Employment and Labor Law


Author: Jonathan Turner

Why This Matters

On May 14, the National Labor Relations Board (“NLRB”) released an advice memorandum declaring that Uber drivers are independent contractors (not employees) and are, therefore, not eligible to unionize. The memo, dated April 16, 2019, said the drivers are independent contractors under the NLRB’s recently-adopted SuperShuttle test (see here), because they have “significant entrepreneurial opportunity” while driving for Uber. The NLRB’s standard only applies in the labor context. It does not apply to California wage claims and lawsuits, where the California Supreme Court has adopted the ABC Test set forth in Dynamex (see here).

Read more: Hit the Road, Jack: Uber Drivers are Independent Contractors According to NLRB


Author: Indrani Lahiri

India is a land of diversity, essentially, a multicultural, multiethnic, multilingual and multi-religious society. This diversity has a tremendous bearing at the workplace and discrimination rears its ugly head time and again as people from diverse backgrounds, regions and ethnicities come together to work for a living. The government has taken several legislative steps and measures to counter the plague of discrimination. This article analyses the various kinds of discrimination that are prevalent in Indian society, specifically in the work environment, along with measures taken by the government to eradicate the same.

Read the entire article by IPBA Legal Journal.


DISPUTE

The Industrial Court of Malaysia has ruled on the inclusion of service charge in calculating wages in meeting the minimum wage requirement.
In this article, we examine the facts, issues and ruling of the case.

BACKGROUND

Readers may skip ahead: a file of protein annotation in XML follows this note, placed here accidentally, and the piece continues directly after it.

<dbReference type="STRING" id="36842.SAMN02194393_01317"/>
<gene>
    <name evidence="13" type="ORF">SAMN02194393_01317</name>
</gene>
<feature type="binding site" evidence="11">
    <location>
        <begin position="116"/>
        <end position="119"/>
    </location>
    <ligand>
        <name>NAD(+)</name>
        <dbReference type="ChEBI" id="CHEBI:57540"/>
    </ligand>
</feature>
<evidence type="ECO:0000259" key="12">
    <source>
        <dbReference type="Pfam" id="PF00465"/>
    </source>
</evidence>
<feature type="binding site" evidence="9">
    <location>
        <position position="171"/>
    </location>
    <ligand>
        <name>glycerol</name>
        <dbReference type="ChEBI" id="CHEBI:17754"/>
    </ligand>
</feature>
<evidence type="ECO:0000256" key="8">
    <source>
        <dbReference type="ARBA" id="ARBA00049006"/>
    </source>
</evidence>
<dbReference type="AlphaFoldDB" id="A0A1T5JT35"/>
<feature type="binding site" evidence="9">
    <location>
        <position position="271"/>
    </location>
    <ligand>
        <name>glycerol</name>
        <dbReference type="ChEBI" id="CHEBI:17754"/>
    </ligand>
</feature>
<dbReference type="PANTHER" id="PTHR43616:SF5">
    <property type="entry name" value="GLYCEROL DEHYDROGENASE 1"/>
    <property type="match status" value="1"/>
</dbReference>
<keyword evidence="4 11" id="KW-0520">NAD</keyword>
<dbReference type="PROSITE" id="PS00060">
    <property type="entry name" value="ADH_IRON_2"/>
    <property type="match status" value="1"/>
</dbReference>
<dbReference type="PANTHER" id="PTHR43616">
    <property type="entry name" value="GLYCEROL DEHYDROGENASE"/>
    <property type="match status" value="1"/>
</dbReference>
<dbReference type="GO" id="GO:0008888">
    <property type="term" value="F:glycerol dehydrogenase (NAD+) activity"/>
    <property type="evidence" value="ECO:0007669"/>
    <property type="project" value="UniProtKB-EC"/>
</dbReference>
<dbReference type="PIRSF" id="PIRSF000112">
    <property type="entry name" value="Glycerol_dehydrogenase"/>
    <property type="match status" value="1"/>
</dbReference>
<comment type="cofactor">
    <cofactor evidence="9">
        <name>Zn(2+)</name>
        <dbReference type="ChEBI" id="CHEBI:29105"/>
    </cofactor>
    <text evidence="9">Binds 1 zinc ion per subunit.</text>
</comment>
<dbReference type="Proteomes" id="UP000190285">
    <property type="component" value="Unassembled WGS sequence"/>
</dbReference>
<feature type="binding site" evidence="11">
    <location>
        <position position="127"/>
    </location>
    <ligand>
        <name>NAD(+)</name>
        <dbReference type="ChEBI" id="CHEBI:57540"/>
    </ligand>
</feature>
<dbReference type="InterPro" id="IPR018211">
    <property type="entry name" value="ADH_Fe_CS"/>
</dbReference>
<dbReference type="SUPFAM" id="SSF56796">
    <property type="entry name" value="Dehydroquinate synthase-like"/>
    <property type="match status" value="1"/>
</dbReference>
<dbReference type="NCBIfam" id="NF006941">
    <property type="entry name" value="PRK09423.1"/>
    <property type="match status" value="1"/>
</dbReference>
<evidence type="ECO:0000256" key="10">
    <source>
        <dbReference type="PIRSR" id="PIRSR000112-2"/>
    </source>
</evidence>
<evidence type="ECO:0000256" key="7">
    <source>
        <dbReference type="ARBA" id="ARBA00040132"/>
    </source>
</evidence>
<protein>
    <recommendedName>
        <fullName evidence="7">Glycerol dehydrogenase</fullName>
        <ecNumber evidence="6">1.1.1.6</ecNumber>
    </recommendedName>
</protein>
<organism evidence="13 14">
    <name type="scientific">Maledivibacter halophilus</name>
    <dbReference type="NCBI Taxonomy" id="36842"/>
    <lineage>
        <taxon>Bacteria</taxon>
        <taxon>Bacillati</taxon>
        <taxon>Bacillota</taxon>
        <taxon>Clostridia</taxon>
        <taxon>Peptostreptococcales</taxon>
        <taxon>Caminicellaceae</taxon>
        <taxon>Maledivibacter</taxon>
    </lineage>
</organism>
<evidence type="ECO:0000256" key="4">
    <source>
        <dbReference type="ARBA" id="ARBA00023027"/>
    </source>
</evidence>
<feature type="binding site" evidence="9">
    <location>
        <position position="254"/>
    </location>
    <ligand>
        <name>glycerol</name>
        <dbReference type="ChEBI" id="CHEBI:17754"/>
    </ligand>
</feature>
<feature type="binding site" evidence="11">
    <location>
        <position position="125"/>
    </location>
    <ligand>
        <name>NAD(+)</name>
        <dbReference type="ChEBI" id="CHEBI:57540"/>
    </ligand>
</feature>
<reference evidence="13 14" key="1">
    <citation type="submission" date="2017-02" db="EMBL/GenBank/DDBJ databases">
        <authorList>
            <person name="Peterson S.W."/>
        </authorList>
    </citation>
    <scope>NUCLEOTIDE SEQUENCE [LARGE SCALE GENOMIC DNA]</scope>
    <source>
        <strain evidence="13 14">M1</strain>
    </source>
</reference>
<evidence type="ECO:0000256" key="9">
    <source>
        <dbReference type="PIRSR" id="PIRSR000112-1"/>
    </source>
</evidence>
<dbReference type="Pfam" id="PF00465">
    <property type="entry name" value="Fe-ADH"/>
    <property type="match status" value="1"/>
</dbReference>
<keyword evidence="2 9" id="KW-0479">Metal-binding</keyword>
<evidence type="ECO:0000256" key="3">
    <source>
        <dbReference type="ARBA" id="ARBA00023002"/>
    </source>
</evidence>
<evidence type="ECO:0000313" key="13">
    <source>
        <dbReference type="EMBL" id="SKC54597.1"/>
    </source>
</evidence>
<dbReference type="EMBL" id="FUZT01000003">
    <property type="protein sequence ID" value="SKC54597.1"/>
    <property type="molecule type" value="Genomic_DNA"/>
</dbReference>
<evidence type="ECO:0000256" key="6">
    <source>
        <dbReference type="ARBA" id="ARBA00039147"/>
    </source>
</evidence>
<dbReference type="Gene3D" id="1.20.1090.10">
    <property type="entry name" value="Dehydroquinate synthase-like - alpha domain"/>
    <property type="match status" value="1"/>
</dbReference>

The Industrial Court of Malaysia (“the Court”) in the case of Kesatuan Kebangsaan Pekerja-Pekerja Hotel, Bar dan Restoran, Semenanjung Malaysia v Subang Jaya Hotel Development Sdn Bhd (Grand Dorsett Subang Hotel)[1] (“the Grand Dorsett case”) has recently granted an award in favour of the Hotel pertaining to the inclusion of service charge[2] in the calculation of wages to meet the MYR1000 statutory requirement for minimum wage as per the Minimum Wage Order 2016 (“MWO”).

Read more: Minimum Wage to Include Service Charge in Collective Agreement Dispute


On February 28, 2019, the Supreme Court of India passed a landmark order on whether special allowances fall within the scope and meaning of “basic wages” under the Employees Provident Fund and Miscellaneous Provisions Act, 1952 (the “EPF Act”). Under the EPF Act, provident fund contributions of 12% need to be paid by an employer and employee on the employee’s basic wages, dearness allowance and any retaining allowance. The definition of basic wages excluded specific categories including overtime allowance, house rent allowance, bonus and the category of “any other allowance payable to the employee in respect of his employment or work done in such employment”. Companies typically treat the said carve-out as a ‘special allowance’, which is not subject to provident fund contributions. While structuring the salary components, special allowance was often 30-40% of an employee’s salary, on which they would not remit provident fund contributions.

Read more: Special allowances under India's EPF Act need to be special


Engagement of “gig-economy” workers has been a hot topic, particularly in the case of food delivery businesses. The Fair Work Commission recently concluded that a delivery rider for Foodora was in fact an employee, rather than an independent contractor.

Piper Alderman Senior Associate, Emily Haar, reviews the decision.

German-based food delivery app, Foodora, has been the subject of extensive media coverage recently, facing challenges to its staffing model on a number of fronts, prior to its voluntary administration in 2018.

While the Fair Work Ombudsman’s sham contracting case was dropped, one outspoken delivery rider’s unfair dismissal claim was allowed to continue, with judgment handed down in November 2018.

Read more: Engagement of “gig-economy” workers - The curious case of the calculating courier